It was actually set to close prior to the fire by about 3 weeks but 2 days before closing, the city stripped our certificate of occupancy because there had been an enclosed addition in 1997 that wasn't permitted. They flagged us when we ordered a roll-off dumpster and so it couldn't be sold.

Got the enclosure permitted and we were ready to close when it caught on fire ahaha! Nightmare scenario!

Originally posted by @Boone Tyson :

@Ruth Geller , @Kyle J. , @Jay Hinrichs - I thought early on the coverage was sufficient and I felt we had disclosed it was a flip rather than rental, but I don't think we had made it clear enough so the policy was more of a landlord policy that one with a vacancy clause.

We are in the process of litigation though because right after purchase, our county went into a covid related total lockdown (Hidalgo County Texas). All the county announcements and even those from the governor were sent to our agent. Between our lockdown which prevented our "nonessential" contractors from working, and the moratoriums in place which kept most tenants in their residences, I think we have a good case.

It was actually set to close prior to the fire by about 3 weeks but 2 days before closing, the city stripped our certificate of occupancy because there had been an enclosed addition in 1997 that wasn't permitted. They flagged us when we ordered a roll-off dumpster and so it couldn't be sold.

Got the enclosure permitted and we were ready to close when it caught on fire ahaha! Nightmare scenario!

Yup lots of problems there..  hope it works out.

 

@Jay Hinrichs - It'll absolutely work out. My degree cost a lot more than that and I imagine I'll use this experience way more than a degree long-term!

Originally posted by @Boone Tyson :

@Ruth Geller , @Kyle J. , @Jay Hinrichs - I thought early on the coverage was sufficient and I felt we had disclosed it was a flip rather than rental, but I don't think we had made it clear enough so the policy was more of a landlord policy that one with a vacancy clause.

We are in the process of litigation though because right after purchase, our county went into a covid related total lockdown (Hidalgo County Texas). All the county announcements and even those from the governor were sent to our agent. Between our lockdown which prevented our "nonessential" contractors from working, and the moratoriums in place which kept most tenants in their residences, I think we have a good case.

It was actually set to close prior to the fire by about 3 weeks but 2 days before closing, the city stripped our certificate of occupancy because there had been an enclosed addition in 1997 that wasn't permitted. They flagged us when we ordered a roll-off dumpster and so it couldn't be sold.

Got the enclosure permitted and we were ready to close when it caught on fire ahaha! Nightmare scenario!

 If you disclosed the correct use of the property, they should have written the policy correctly. Of course it depends on what can be proven. Hopefully you have statements in writing that disclose the actual use. Different uses require different policies; flips, long term rental, short term rental, owner occupies are all different. I hope is works out.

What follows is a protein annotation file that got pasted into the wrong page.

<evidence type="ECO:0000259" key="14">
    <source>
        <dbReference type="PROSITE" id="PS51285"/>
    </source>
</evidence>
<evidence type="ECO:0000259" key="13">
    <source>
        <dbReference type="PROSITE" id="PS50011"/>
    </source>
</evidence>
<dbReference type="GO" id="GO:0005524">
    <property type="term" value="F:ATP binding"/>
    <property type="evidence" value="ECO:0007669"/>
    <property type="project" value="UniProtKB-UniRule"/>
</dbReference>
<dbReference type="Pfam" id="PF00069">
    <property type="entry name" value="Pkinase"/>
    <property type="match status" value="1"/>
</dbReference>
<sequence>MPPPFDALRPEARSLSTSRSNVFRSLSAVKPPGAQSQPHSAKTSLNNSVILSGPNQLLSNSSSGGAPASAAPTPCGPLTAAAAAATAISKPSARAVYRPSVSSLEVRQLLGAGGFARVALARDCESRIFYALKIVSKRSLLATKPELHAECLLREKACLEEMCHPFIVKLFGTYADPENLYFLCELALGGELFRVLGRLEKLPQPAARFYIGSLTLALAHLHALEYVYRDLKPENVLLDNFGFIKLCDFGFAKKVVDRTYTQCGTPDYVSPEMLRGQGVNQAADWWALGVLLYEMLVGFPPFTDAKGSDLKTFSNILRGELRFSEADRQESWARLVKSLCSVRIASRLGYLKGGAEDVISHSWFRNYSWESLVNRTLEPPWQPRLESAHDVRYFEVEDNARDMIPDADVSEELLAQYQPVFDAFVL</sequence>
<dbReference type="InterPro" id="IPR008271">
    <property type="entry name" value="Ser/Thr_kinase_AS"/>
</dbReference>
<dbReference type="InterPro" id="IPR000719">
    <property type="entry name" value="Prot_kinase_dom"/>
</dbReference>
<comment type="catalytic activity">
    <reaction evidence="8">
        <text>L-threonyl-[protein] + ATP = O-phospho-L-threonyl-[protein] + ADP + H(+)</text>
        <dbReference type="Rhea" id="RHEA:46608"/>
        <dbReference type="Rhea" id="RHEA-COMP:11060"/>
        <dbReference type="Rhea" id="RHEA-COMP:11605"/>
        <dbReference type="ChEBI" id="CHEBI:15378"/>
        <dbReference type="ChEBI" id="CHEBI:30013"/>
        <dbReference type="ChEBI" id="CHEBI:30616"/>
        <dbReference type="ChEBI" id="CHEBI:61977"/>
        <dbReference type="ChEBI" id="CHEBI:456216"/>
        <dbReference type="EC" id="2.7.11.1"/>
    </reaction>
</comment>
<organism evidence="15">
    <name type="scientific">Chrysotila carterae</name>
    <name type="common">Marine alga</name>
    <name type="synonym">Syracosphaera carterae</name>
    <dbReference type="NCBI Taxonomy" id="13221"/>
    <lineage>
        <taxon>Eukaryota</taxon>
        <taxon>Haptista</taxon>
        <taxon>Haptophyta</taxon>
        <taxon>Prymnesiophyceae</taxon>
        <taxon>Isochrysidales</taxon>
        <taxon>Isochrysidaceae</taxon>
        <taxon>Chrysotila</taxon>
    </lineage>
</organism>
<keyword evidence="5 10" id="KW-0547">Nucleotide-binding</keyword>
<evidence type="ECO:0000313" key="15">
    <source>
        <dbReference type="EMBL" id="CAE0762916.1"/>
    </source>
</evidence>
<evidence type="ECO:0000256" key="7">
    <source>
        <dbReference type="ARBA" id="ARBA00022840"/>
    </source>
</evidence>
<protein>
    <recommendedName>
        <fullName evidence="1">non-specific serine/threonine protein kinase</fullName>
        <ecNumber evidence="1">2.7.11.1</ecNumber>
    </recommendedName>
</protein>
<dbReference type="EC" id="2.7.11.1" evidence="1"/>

@Joe Splitrock I take responsibility for not explaining the nature of our business more fully and asking better questions. Was it the wrong policy? Absolutely. Should my insurance agent have been more aware? I think that’s a no brainer. A rental policy on a flip house because it was easier to underwrite? No doubt it was wrong.

That being said, it’s still my fault and I value the education it provided.

I know much more about insurance for sure.

But the greatest thing of all cake while I was driving around mulling over what to do and this question came to mind.

“Can I flip 2 in the time it will take to finish this one?”

The answer was an absolute yes. So that’s when we elected to sell because we knew it would be a long project to break even at best and our crews would be tied up rather than somewhere making us money.

We have picked up 1 great deal since then and have our guys working on a 2nd that is looking like our best flip yet. And we have a 3rd under contract that should close in a week or so. The profit from those, if things go even halfway correct, will triple the loss and way more hopefully.

And I think only 1-2 other deals of those would’ve happened if we hadn’t liquidated.

@Boone Tyson

Now you know yiu need to get builders risk policy for the arv amount. Its the flippers vacant and rehab policy.

Most rental policies allow 60 days vacant which is plenty for my rental rehab and simultaneously advertising fir a tenant. I usually take the reservation fee before flooring goes in during painting.

But flipping needs vacant insurance. Best of luck with collecting something. Tnx fir sharing.

Originally posted by @Boone Tyson :

@Steve K. Soldering a water spigot that had broken off on the front porch actually.  

That’s crazy, sorry to hear that. Insurance can be such a pain. We have properties in the mountains out here in CO and with the wildfires we’ve had the past few years, we constantly run the risk of being dropped. I’ve had clients whose places have burned and insurance never seems to be the safety net that one would expect.